Old Quebec The Fortress of New France

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Language: English
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About the walled city of Quebec cling more vivid and enduring memories than belong to any other city of the modern world. Her foundation marked a renaissance of religious zeal in France, and to the people from whom came the pioneers who suffered or were slain for her, she had the glamour of new-born empire, of a conquest renewing the glories of the days of Charlemagne. Visions of a hemisphere controlled from Versailles haunted the days of Francis the First, of the Grand Monarch, of Colbert and of Richelieu, and in the sky of national hope and over all was the Cross whose passion led the Church into the wilderness. The first emblem of sovereignty in the vast domain which Jacques Cartier claimed for Francis his royal master, was a cross whereon was inscribed—

Franciscus Primus, Dei Gratiâ Francorum Rex, Regnat.

In spite of cruel neglect due to internal troubles and that European strife in which the mother-land was engaged for so many generations, the eyes of Frenchmen turned to their over-sea dominions with imaginative hope, with conviction that the great continent of promise would renew in France the glories that were Greece and the grandeur that was Rome. How hard the patriotic colonists strove to retain those territories which Champlain, La Salle, Maisonneuve, Joliet, and so many others won through nameless toil and martyrdom, and how at last the broad lands passed to another race and another flag, not by fault or folly or lack of courage of the people, but by the criminal corruption of the ruling few, is the narrative which runs through these pages.

For at least the first hundred years of its existence, Quebec was New France; and the story of Quebec in that period is the story of all Canada. The fortress was the heart and soul of French enterprise in the New World. From the Castle of St. Louis, on the summit of Cape Diamond, went forth mandates, heard and obeyed in distant Louisiana. The monastic city on the St. Lawrence was the centre of the web of missions, which slowly spread from the dark Saguenay to Lake Superior. The fearful tragedies of Indian warfare had their birth in the early policy of Quebec. The fearless voyageurs, whose canoes glided into unknown waters, ever westward—towards Cathay, as they believed—made Quebec their base for exploration. And as time went on, the rock-built stronghold of the north became the nerve-centre of that half-century of conflict which left the flag of Britain waving in victory on the Plains of Abraham.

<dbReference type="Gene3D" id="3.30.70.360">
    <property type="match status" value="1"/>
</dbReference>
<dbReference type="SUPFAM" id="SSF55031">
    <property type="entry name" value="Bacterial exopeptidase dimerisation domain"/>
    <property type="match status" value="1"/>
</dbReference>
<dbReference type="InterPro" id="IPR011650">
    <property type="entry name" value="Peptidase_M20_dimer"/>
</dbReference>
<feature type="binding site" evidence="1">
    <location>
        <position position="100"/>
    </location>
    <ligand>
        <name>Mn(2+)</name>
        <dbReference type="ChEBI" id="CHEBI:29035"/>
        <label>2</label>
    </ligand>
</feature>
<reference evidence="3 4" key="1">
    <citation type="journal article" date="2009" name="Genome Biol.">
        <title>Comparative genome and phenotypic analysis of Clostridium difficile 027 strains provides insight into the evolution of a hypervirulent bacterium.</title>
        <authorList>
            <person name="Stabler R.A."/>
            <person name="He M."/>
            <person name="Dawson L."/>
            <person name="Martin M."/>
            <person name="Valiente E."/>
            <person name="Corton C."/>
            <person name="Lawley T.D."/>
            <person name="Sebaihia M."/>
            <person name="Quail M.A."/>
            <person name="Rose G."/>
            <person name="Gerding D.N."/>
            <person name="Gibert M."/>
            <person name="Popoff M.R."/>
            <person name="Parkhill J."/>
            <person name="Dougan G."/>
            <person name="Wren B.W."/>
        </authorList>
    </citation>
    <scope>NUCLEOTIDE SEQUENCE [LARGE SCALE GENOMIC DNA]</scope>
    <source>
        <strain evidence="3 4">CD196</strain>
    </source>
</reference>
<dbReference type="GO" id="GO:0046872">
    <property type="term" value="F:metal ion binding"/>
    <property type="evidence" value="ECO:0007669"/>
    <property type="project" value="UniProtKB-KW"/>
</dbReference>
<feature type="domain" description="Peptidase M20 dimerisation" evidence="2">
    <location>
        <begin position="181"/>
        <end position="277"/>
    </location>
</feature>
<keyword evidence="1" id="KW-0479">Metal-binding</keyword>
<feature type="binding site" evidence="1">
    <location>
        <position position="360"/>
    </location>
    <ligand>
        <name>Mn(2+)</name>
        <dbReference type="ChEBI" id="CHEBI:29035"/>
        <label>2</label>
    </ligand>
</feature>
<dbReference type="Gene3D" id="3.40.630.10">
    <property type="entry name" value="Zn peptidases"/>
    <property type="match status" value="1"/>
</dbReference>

When Montcalm in his last hours consigned to the care of the British conquerors the colonists he had loved and for whom he had fought, he proclaimed a momentous epoch in the world's history—the loss of an Empire to a great nation of Europe and the gain of an Empire to another. Within a generation the Saxon Conquistador was to suffer the same humiliation, and to yield up that colonial territory from which Quebec had been assailed; but the fortress city was always to both nations the keystone of the arch of power on the American continent....